I also loved the addition of stimming! For some reason, I feel like a lot of books with autistic characters don’t actually include much stimming, and if they do, they don’t actually refer to it as stimming. Maybe I understand why, but it made me so happy when Ellen was describing their different types of stims. I also flap when I’m excited and rock when I’m nervous or uncomfortable, and reading some of these scenes had me wanting to flap along with them.
In addition to adoring Ellen as a protagonist, I also really enjoyed reading about her friendship with Andy, Gibbs, and Isa. This group helped Ellen to put certain things in perspective, helped her feel accepted, and let her know it’s okay to be themself. Before meeting Isa, Ellen had never really heard about non-binary people or any gender other than male or female, so they definitely went through a learning experience, one I think will be excellent for young readers to share and educate themselves with. Isa’s character was wonderful. They were so confident, so fully themself, and they wouldn’t take any disrespect from anyone. When someone did something wrong, Isa called them out on it. It was so great to see. Andy and Gibbs were also a wonderful addition to the team and really rounded out the group.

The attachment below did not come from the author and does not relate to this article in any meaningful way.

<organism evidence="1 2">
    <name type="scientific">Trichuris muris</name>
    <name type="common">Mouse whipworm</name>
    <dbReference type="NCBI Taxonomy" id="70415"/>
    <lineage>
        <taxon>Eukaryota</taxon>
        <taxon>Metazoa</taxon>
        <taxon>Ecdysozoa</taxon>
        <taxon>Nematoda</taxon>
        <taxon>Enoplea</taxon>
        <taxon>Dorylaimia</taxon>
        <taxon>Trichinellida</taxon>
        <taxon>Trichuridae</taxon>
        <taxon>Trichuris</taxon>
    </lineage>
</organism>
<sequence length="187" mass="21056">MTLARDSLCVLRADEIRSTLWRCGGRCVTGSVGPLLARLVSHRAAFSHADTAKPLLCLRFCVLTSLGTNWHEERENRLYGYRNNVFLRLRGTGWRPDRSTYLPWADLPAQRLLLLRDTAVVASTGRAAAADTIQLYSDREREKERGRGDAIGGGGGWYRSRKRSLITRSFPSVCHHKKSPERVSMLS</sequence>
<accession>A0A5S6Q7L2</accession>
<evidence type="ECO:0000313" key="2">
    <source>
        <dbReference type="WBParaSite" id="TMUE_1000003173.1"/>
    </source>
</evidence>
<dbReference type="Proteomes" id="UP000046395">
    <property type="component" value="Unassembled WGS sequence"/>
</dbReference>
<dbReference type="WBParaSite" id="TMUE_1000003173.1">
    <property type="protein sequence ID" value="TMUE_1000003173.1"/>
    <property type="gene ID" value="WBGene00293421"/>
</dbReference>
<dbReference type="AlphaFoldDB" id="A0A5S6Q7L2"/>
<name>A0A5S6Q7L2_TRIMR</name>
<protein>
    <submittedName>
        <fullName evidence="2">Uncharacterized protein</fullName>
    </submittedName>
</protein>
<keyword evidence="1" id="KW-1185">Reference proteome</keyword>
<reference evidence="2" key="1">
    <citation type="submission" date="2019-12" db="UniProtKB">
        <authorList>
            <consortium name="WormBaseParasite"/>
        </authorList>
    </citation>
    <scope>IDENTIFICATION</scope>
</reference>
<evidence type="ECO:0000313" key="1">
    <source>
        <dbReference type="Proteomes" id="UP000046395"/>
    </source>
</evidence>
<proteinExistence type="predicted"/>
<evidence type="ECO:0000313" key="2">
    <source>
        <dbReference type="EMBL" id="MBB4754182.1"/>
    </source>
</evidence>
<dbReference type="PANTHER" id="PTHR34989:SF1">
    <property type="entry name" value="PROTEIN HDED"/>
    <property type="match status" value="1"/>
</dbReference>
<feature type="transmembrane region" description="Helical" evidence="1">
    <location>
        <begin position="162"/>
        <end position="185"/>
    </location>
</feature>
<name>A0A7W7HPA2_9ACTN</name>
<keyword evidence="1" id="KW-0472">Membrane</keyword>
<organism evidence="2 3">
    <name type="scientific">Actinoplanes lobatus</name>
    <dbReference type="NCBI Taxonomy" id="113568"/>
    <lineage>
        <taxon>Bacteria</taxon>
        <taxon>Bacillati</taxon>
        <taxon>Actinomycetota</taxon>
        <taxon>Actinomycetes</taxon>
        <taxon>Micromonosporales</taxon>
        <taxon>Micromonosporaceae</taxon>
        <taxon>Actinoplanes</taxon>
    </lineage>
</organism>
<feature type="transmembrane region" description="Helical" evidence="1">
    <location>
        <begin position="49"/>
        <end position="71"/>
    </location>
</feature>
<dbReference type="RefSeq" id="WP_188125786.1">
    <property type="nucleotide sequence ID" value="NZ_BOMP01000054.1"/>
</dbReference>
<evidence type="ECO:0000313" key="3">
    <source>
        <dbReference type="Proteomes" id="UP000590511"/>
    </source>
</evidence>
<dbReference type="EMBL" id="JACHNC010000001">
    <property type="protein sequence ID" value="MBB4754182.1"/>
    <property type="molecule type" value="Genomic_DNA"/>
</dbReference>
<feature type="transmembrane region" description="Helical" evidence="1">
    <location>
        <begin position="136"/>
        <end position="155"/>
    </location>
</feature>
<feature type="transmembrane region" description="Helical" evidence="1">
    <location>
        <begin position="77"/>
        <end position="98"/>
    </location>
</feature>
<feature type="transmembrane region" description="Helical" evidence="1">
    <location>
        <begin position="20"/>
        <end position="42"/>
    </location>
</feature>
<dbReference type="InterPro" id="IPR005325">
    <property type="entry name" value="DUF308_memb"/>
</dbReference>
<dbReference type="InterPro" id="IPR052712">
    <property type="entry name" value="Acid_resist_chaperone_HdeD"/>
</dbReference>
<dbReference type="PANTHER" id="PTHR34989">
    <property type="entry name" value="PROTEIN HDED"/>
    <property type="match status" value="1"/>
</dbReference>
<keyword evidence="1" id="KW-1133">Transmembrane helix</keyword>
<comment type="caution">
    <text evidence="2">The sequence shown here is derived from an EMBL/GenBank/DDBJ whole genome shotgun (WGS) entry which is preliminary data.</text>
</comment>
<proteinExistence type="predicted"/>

Another thing I can’t praise enough about Ellen Outside the Lines is the representation. Not even just the autism representation, but the gay representation, the non-binary representation, the ADHD representation, the Jewish representation, and the Catalan representation. There’s so much packed into this story, and all of it is explained in easy-to-understand terms for younger readers, but never does it feel forced or put into the story simply for educational purposes. All of it felt so natural, which is how representation should be. It was so good!
Honestly, I could go on and on about Ellen Outside the Lines. It brought me so much joy to read Ellen’s journey. I just wish I’d had a book like this when I was younger; however, I am so grateful that young readers today will get the change to experience it. I can’t recommend this book enough!
Thank you so much to TBR and Beyond Tours, NetGalley, and the publisher for providing me with an Advanced Copy of this book in exchange for my honest opinion.
About the Author:
A. J. Sass (he/they) is an author, editor, and competitive figure skater who is interested in how intersections of identity, neurodiversity, and allyship can impact story narratives. He is the author of Ana on the Edge, a Booklist Editors’ Choice 2020 and ALA 2021 Rainbow Book List Top 10 for Young Readers selection, and Ellen Outside the Lines (Little, Brown, 2022), the co-author of Camp QUILTBAG* with Nicole Melleby (Algonquin, 2023), as well as a contributor to the This Is Our Rainbow: 16 Stories of Her, Him, Them, and Us (Knopf) and Allies: Real Talk about Showing Up, Screwing Up, and Trying Again (DK US & UK) anthologies. He lives in the San Francisco Bay Area with his boyfriend and two cats who act like dogs.
Check out my last ARC Review: Yagi the Bookshop Goat (ARC Review)